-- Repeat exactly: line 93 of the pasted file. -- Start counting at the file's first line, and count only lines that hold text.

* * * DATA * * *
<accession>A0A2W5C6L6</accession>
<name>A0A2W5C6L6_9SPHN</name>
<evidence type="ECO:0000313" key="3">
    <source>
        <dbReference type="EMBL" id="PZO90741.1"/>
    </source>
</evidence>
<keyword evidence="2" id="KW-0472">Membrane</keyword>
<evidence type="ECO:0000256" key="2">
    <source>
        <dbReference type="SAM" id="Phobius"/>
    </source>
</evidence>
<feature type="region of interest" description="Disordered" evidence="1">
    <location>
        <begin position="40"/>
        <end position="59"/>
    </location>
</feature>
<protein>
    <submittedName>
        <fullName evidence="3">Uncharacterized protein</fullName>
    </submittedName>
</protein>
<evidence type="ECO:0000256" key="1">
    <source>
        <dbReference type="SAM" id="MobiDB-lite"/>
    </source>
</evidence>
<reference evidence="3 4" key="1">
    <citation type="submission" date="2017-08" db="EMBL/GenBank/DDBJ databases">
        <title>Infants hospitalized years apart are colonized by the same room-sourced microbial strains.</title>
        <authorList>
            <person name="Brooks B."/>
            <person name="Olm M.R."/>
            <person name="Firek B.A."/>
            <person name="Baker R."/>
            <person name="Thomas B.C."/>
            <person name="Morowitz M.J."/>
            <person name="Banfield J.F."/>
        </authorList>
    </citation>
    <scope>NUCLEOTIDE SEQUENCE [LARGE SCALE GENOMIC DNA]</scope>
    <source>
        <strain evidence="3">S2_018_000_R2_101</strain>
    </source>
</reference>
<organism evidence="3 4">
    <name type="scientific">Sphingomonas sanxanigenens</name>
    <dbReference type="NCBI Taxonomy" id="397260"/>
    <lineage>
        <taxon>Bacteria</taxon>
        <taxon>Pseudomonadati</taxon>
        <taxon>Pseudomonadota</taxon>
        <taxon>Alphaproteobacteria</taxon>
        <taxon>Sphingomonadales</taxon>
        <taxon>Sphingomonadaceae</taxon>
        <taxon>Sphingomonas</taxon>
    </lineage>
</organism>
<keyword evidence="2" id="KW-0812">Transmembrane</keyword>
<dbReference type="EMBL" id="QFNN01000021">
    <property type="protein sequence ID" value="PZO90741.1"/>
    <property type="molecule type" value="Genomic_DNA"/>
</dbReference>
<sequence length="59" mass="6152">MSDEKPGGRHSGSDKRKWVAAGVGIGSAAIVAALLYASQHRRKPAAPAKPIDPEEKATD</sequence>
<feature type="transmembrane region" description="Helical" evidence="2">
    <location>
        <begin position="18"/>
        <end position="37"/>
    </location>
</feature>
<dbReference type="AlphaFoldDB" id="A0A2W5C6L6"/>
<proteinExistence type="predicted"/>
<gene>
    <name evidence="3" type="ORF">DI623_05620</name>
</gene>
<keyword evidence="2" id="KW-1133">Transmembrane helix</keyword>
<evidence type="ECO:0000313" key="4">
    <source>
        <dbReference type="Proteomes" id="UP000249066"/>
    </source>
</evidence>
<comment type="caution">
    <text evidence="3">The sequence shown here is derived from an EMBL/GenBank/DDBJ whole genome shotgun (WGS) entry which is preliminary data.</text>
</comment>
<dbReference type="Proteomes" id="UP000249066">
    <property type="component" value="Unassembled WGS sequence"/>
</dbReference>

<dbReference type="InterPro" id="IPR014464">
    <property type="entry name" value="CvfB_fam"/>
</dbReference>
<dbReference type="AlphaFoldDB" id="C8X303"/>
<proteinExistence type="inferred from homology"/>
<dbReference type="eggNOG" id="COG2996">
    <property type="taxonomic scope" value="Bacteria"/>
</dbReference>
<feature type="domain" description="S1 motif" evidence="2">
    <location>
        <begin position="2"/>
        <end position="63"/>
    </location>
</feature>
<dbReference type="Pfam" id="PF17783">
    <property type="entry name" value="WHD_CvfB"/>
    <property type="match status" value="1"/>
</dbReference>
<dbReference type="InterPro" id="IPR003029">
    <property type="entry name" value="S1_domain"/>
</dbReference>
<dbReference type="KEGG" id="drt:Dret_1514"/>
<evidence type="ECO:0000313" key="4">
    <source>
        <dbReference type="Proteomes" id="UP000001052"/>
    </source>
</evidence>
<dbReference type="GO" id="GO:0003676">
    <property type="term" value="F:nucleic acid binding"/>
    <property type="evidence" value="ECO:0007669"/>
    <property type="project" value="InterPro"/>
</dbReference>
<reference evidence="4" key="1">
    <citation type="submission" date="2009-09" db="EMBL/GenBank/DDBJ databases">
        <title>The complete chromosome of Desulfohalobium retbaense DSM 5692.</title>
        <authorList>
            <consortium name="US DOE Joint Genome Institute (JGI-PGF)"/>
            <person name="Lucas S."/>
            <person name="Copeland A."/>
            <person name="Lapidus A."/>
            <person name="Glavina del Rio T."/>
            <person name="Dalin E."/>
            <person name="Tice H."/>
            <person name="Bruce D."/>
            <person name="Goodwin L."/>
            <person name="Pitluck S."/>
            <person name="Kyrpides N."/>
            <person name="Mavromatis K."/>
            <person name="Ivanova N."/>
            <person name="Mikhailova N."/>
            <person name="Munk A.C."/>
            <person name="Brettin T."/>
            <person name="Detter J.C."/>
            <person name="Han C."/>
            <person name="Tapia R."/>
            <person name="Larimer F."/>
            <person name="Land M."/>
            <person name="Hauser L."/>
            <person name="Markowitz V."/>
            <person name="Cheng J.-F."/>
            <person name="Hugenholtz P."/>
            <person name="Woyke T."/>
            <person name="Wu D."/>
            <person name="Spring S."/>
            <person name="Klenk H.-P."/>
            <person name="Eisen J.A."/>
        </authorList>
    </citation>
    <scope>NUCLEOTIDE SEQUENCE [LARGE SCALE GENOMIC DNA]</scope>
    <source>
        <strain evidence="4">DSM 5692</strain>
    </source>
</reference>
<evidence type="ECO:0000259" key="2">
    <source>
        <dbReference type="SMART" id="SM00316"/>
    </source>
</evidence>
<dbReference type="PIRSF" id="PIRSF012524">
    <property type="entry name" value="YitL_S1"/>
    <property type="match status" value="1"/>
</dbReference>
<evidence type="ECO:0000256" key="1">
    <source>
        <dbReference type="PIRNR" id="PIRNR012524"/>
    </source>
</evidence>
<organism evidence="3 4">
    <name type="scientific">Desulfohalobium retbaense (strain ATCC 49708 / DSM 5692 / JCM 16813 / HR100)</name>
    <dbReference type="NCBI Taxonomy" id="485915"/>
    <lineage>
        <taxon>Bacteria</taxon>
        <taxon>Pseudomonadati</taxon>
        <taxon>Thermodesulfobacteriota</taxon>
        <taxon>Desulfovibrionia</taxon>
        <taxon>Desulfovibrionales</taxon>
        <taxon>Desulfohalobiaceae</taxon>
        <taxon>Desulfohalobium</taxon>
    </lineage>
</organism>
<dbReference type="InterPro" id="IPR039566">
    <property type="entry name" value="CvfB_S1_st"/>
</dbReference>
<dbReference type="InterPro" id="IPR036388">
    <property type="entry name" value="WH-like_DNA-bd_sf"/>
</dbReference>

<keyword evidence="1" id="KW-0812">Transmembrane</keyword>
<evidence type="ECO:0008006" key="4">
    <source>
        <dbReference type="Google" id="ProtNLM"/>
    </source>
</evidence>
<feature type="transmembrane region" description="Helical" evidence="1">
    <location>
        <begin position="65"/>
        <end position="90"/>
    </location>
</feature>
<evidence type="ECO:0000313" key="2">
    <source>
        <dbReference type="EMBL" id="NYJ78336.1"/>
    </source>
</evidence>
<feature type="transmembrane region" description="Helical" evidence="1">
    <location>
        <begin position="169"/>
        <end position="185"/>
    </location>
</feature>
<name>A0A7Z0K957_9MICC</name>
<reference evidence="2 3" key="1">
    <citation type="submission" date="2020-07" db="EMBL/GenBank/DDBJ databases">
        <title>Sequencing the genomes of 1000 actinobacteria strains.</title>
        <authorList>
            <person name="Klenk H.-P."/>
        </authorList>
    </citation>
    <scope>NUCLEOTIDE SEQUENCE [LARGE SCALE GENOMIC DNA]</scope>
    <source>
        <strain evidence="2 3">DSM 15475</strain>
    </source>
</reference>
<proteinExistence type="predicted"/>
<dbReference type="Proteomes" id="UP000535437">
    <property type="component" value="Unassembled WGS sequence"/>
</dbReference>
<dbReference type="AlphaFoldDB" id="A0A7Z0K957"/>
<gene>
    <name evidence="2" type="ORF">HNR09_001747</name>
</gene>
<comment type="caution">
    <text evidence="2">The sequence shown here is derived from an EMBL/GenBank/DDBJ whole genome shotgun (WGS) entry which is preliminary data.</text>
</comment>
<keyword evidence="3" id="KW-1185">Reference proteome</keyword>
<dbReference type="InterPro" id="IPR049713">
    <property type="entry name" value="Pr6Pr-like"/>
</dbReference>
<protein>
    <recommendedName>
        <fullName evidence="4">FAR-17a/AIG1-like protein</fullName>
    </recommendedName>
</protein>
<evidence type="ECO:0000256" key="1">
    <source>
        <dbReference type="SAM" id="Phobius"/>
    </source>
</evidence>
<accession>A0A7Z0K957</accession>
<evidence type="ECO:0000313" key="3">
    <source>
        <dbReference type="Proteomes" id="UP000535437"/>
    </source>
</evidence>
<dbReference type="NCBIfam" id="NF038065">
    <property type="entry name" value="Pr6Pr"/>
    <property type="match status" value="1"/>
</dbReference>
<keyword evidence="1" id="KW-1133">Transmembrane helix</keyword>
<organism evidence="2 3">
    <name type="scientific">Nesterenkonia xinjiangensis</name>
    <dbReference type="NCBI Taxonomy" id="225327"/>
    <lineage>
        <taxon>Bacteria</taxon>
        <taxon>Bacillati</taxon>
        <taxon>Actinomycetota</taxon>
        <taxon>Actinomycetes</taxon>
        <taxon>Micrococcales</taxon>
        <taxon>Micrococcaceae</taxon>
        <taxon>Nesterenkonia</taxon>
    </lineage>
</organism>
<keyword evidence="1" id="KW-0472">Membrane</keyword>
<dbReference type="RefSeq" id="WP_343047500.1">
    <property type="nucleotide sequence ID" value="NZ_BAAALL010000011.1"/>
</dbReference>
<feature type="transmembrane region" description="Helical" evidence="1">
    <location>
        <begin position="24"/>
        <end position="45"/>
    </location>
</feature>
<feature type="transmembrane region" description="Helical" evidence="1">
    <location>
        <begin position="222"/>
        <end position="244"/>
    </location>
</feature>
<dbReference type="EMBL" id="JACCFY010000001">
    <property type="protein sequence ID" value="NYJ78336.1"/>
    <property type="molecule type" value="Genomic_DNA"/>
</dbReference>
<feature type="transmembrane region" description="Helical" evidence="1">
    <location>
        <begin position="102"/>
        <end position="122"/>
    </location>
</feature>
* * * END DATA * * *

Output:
<dbReference type="AlphaFoldDB" id="C8X303"/>